On Saturday night, Oct. 6, 2012, shortly after 11 p.m., God’s angels called home one of his most virtuous women, Dr. Agnes Juliet Hildebrand Wilson Burgess of 1284 North Main Street Extension, Sumter. Born in Chapin, she was the daughter of the late Rev. Benjamin Franklin Hildebrand Sr. and Mrs. Agnes Brogdon Hildebrand.
As a young teacher, Agnes met and married the love of her life, the Rev. Thomas English “T.E.” Wilson, the first African American in Lee County to receive a college degree. Even though Agnes and T.E. spent 22 years of marital bliss, their union was interrupted by his sudden death. Consequently, Agnes spent many years as a widow after his death. After more than 50 years of living happy, separate lives, through divine intervention, in the early 1990s, Agnes’ and her childhood sweetheart, the Rev. Christopher Columbus “C.C.” Burgess, began a new “courtship.” In the 1930s, she was 16 while he was 19 when they had their “first date.” Now she was 75 years old and he was 78 when they united in marriage. This union lasted 10 beautiful years until the death of the Rev. Burgess.
After graduating from Allen University in 1935, she taught French and journalism at public schools in Manning, Spartanburg and Sumter. During her tenure at Lincoln High School in Sumter, she served as advisor to the school’s newspaper, which won 13 consecutive first-place Association competitions.
Dr. Burgess lived by the motto, “First, I want my students to have a love for learning.” Educational leadership was a role that came easily to Dr. Burgess. She was the first African American to be named Teacher of the Year in South Carolina and was a National Honor Roll Teacher in 1969. That same year, she also became the first person of color elected president of the South Carolina Education Association, during which time she served as the first salaried and full-time leader of the state’s 30,000 teachers, supervisors and administrators. Dr. Burgess’ success is exhibited through the success of her students. One such instance is Dr. Burgess’ students were on “The Today Show” twice, and James Felder, one of the high school newspaper’s editors, was the first black elected to the South Carolina legislature.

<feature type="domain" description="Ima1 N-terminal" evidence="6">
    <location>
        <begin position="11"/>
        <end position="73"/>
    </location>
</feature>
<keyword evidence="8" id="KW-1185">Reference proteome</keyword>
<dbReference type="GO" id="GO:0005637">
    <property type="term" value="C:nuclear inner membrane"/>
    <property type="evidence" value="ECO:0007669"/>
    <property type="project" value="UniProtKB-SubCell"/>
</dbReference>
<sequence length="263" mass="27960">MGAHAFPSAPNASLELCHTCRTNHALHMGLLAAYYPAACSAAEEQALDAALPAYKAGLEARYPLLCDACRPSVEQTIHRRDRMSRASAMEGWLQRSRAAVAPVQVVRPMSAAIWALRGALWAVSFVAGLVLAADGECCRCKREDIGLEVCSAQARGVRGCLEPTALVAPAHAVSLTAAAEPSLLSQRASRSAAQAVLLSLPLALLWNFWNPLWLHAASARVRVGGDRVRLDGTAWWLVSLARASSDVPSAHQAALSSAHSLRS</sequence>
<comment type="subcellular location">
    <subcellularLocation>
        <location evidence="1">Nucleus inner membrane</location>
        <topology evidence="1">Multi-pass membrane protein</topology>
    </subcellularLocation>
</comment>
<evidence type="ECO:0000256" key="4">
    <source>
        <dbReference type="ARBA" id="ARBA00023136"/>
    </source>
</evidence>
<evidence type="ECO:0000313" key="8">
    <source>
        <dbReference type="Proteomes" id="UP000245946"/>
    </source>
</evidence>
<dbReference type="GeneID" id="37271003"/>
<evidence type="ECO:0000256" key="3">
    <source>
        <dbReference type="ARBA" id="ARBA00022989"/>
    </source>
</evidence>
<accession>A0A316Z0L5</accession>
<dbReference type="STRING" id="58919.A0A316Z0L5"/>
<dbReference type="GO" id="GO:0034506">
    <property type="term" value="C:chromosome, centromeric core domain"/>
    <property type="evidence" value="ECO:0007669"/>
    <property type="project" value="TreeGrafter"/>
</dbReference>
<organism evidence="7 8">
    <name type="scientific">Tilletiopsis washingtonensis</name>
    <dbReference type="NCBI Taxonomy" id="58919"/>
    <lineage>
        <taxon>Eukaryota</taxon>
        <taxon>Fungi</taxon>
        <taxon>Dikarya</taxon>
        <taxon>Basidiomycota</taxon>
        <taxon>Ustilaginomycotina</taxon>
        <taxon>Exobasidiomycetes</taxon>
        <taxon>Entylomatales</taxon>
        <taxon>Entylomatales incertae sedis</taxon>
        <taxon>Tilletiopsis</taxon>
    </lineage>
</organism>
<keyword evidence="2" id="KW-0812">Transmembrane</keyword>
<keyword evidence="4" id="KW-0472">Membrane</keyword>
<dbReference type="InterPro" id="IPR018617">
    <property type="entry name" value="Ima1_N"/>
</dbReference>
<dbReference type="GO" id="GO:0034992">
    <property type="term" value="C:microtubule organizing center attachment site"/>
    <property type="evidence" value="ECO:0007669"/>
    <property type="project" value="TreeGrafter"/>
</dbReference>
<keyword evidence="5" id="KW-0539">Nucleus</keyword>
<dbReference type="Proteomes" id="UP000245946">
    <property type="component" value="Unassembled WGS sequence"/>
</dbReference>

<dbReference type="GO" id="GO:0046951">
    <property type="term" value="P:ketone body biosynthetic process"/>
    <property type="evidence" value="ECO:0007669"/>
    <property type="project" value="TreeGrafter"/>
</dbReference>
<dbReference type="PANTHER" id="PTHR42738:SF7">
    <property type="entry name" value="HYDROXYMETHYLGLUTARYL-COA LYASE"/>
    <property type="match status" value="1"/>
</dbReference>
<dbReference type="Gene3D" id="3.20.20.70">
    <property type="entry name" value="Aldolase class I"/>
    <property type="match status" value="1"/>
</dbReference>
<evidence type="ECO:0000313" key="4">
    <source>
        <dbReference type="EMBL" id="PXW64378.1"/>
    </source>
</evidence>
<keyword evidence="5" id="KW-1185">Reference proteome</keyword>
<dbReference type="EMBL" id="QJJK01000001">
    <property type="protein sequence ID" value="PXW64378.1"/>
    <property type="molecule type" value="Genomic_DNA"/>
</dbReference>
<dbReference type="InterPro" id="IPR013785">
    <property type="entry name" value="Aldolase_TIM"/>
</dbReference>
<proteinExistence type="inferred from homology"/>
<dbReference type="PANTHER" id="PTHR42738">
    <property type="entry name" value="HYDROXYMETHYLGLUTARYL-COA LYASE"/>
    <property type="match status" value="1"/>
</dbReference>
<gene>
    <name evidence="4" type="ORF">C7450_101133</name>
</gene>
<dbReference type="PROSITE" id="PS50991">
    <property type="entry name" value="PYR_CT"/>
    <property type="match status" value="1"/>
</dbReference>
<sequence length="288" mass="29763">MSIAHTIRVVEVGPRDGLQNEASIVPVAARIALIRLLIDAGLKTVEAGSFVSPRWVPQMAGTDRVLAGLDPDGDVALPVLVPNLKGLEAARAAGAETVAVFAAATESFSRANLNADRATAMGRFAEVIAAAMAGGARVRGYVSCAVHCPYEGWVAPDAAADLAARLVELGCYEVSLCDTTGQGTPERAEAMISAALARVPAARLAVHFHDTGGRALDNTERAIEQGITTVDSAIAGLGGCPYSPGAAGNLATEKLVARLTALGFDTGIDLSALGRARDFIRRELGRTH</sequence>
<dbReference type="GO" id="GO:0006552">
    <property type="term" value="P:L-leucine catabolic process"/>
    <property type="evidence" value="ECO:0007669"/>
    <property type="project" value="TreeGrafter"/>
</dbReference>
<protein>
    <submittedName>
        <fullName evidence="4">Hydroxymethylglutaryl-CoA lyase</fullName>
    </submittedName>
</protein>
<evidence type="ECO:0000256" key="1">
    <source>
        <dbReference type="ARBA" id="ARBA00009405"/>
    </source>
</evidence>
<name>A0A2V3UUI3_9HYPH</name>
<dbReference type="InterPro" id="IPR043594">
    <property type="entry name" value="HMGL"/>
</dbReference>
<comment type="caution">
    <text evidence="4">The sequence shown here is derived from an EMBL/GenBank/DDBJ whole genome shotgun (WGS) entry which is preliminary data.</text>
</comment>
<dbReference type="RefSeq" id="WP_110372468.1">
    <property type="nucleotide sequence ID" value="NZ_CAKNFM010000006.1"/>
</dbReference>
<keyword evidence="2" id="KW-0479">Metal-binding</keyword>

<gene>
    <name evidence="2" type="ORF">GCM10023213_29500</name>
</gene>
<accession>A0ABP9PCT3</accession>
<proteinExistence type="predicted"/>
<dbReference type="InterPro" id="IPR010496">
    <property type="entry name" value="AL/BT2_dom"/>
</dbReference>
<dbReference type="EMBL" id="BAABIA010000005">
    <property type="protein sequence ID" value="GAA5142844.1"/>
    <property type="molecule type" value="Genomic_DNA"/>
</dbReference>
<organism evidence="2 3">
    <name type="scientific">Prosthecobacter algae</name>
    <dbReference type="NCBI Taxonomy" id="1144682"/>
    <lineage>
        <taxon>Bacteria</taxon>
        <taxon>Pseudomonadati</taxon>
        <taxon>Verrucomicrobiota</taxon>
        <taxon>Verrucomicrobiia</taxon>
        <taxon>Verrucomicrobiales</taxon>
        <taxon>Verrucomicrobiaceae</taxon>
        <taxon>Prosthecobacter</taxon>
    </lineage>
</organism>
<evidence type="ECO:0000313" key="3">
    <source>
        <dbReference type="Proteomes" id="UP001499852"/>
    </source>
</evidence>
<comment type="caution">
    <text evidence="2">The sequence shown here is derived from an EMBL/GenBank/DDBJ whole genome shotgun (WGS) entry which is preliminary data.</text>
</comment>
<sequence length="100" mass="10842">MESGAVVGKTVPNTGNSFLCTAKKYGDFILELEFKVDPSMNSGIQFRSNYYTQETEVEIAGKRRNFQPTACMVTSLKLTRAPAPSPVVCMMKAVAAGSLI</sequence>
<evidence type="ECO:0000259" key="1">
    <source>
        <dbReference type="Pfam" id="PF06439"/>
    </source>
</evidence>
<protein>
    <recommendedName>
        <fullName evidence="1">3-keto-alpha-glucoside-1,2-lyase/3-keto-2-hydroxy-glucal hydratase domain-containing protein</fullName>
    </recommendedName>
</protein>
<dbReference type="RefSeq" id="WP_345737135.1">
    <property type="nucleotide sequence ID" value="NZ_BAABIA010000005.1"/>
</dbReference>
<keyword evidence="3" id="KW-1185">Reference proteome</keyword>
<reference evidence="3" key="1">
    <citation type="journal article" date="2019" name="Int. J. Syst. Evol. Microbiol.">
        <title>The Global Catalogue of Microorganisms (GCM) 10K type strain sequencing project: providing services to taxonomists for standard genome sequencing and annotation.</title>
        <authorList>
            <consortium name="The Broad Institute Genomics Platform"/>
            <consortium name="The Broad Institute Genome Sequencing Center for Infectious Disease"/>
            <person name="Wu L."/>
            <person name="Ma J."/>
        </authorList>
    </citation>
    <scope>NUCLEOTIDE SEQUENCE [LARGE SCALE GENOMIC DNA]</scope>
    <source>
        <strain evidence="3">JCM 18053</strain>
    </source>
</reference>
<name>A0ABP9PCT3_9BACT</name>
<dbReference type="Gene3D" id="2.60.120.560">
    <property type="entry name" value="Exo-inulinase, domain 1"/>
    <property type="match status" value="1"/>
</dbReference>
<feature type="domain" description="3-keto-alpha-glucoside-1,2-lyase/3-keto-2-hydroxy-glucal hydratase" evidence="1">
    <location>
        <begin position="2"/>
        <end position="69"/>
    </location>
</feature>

Dr. Burgess was selected as a Fulbright Scholar to study in France when she was a graduate student at Temple University in Pennsylvania. She spent a year in Paris and earned a diploma in French language and civilization from the Sorbonne. In 1973, she was a delegate to the World Confederation of Organizations of the Teaching Profession in Nairobi, Kenya. In 1975, she accepted an invitation to teach at the University of South Carolina’s College of Education and served as director of the Center for Community Education until her official retirement in 1979.
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Among numerous other affiliations, Dr. Burgess served as state president of Church Women United and as a member of the South Carolina Social Service Commission. Even after retirement, she continued her intense involvement in church, school, community and civic activities.
Surviving are a daughter, Betty G. (Louie) Dicks of Columbia; brother, Eugene Hildebrand Sr. of Orangeburg; Dr. Eli W. (Dorothy) Baker of Sumter (who was “like a son”); a sister-in-law, Zelgloria Hildebrand of Fernandina Beach, Fla.; grandchildren Louie Augustus (Robyn) Dicks Jr., Dr. Angela Jeanine (Brian) Godfrey and Leroy Henry (who was “like a grandson”); great-grandchildren Kaleb Dicks, Nia Dicks, Ava Dicks, Augustus Jayden Godfrey; special great-grandchildren Asia Henry and Kejuan Henry; special godchildren Barbara Gamble, Thomas “Tommy” Wilson and Lucille Muldrow; a special friend, who was “like a sister,” Lillian Nelson; four loving and devoted caregivers, Ruby Fullwood, Johnnie Mae White, Martha Glover and Carolyn Carter; a kind hospice nurse, RoseMarie; and beautiful nieces and nephews, cousins, and other relatives and friends.
She was preceded in death by her parents, the Rev. Benjamin Franklin Hildebrand Sr. and Mrs. Agnes Brogdon Hildebrand, and siblings Mr. Benjamin F. Hildebrand Jr., Mrs. Allean Hildebrand Keitt, Mrs. Beatrice Hanton, Bishop Richard Allen Hildebrand, the Rev. Walter Hildebrand, Mrs. Juanita Wylie, Mr. James Hildebrand and the Rev. Henry Allen Hildebrand.
The family will receive friends at the home, 1284 North Main Street Extension, Sumter, on Thursday, Oct. 11. Public viewing is scheduled for 2 to 5 p.m. Thursday at Palmer Memorial Chapel, 304 South Main St, Sumter. The wake will be held at Mount Pisgah African American Church, 217 West Bartlette St., Sumter, from 6 to 8 p.m. Thursday.
Final services (a celebration of life) are scheduled for noon Friday, Oct. 12, at Williams Chapel African Methodist Episcopal Church, 1198 Glover St., Orangeburg.
Memorials may be made to the Agnes B. Hildebrand Women’s Missionary Society, 1198 Glover St., Orangeburg, SC 29115. www.palmermemorialchapel.com.
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